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Peugeot 508 goes into production in April

PARIS – Peugeot’s two-continent strategy goes from theory to practice in April, when the Peugeot 508 goes into production at Dongfeng-Peugeot-Citroën Automobile Co. Ltd. in Wuhan.

Peugeot will begin selling its flagship car in February in France, and in July in China, an unprecedented commitment that has its basis in cold economic facts.

Although investing in a second set of tools in China adds to the underlying cost of the 508 program, the fact that China could add an additional 65,000 units a year to global volume means that development costs are spread out over more vehicles. The result is a more competitive car in the global D-segment. In France, the bestselling version is expected to cost about €25,000 ($33,500).

The market share of upper-medium sedans in Europe like the VW Passat is only half as big as it was a decade ago, although sales were still 1.4 million units in 2010. But in China, the D-segment in 2010 was 2.3 million units, said marketing and communication director Xavier Peugeot, a member of the controlling family at PSA Peugeot Citroën. Globally, the segment is very important.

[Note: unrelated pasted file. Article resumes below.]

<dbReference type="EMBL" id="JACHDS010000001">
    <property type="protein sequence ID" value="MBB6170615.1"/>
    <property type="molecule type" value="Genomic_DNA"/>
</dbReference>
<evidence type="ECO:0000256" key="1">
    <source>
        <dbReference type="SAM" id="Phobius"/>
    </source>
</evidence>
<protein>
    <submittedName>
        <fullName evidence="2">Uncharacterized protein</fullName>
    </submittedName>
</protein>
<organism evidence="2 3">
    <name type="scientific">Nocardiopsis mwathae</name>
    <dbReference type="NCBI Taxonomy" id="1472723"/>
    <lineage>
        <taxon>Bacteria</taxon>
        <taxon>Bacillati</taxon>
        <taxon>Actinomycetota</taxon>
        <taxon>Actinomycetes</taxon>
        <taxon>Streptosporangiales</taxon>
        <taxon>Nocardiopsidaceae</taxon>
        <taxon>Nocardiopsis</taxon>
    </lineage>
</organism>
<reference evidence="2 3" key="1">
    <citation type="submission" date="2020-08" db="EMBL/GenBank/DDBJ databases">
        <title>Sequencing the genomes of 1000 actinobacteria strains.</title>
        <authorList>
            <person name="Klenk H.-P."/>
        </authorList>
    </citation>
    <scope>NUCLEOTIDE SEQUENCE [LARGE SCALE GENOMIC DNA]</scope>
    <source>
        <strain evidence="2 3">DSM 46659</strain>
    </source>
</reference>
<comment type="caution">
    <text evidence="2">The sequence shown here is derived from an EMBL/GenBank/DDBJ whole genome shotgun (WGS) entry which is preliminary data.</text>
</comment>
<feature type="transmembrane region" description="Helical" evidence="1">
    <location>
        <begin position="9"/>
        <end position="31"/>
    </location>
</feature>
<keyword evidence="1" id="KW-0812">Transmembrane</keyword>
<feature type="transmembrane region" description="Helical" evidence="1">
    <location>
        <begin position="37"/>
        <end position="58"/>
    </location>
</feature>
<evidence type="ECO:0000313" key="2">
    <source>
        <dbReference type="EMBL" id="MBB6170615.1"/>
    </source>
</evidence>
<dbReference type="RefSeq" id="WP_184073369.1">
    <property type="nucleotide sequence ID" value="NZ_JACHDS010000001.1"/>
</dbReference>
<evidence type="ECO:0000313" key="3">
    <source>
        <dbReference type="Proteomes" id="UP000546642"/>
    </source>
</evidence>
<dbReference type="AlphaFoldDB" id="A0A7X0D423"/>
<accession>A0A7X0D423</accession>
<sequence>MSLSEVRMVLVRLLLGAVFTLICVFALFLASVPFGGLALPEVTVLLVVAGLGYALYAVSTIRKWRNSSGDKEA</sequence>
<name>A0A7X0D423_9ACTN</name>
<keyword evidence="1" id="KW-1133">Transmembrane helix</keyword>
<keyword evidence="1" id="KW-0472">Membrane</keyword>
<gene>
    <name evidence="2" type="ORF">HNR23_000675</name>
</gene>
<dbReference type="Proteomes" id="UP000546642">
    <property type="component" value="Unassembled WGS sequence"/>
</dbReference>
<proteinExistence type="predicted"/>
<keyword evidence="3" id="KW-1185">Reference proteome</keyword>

Capacity at the Wuhan plant has been installed for 300 units a day or 66,000 annually, while the capacity in Rennes, France, will be twice that. Both plants are expected to operate at capacity next year.

The 508s built in China will be essentially the same as those in Europe. On the exterior, bumpers will be slightly different because of the differences in license plate shapes, and the Chinese cars will be offered in lighter colors to match local demand. On the interior, Chinese cars will have an adjustable back seat as well as a button command that when pressed moves the front passenger seat to its most forward position.

“In many cases, parents will be buying the car, and they will be driven by their child who has a driver’s license,” predicted Hughes Rebbelinck, the project director.

Following local trends, China’s cars will all be four-door sedans while in Europe about half the cars will be station wagons.

Rebbelinck said that the Chinese cars will have 85-90 percent local content. Most of the systems and modules in the 508 will be provided by the same multinational suppliers to both plants.

Some parts unseen or touched by the customer will be supplied by regional suppliers in both China and Europe. PSA expects the quality to be the same in both markets.

Powertrains will differ.

Some 73 percent of European drivers are expected to choose diesel engines of 1.6, 2.0 and 2.2 liters. Gasoline engines will be of 1.6 and 2.0 liters. In China, all cars will have gasoline engines of 2.0 and 2.2 liters. Some European drivers will choose manual or automated manual transmissions, while all Chinese cars will have full automatics.

In Europe, the car replaces the Peugeot 407 in the D-segment, in competition with the VW Passat and Renault Laguna. In China, the Toyota Camry and Honda Accord are big competitors in the segment.

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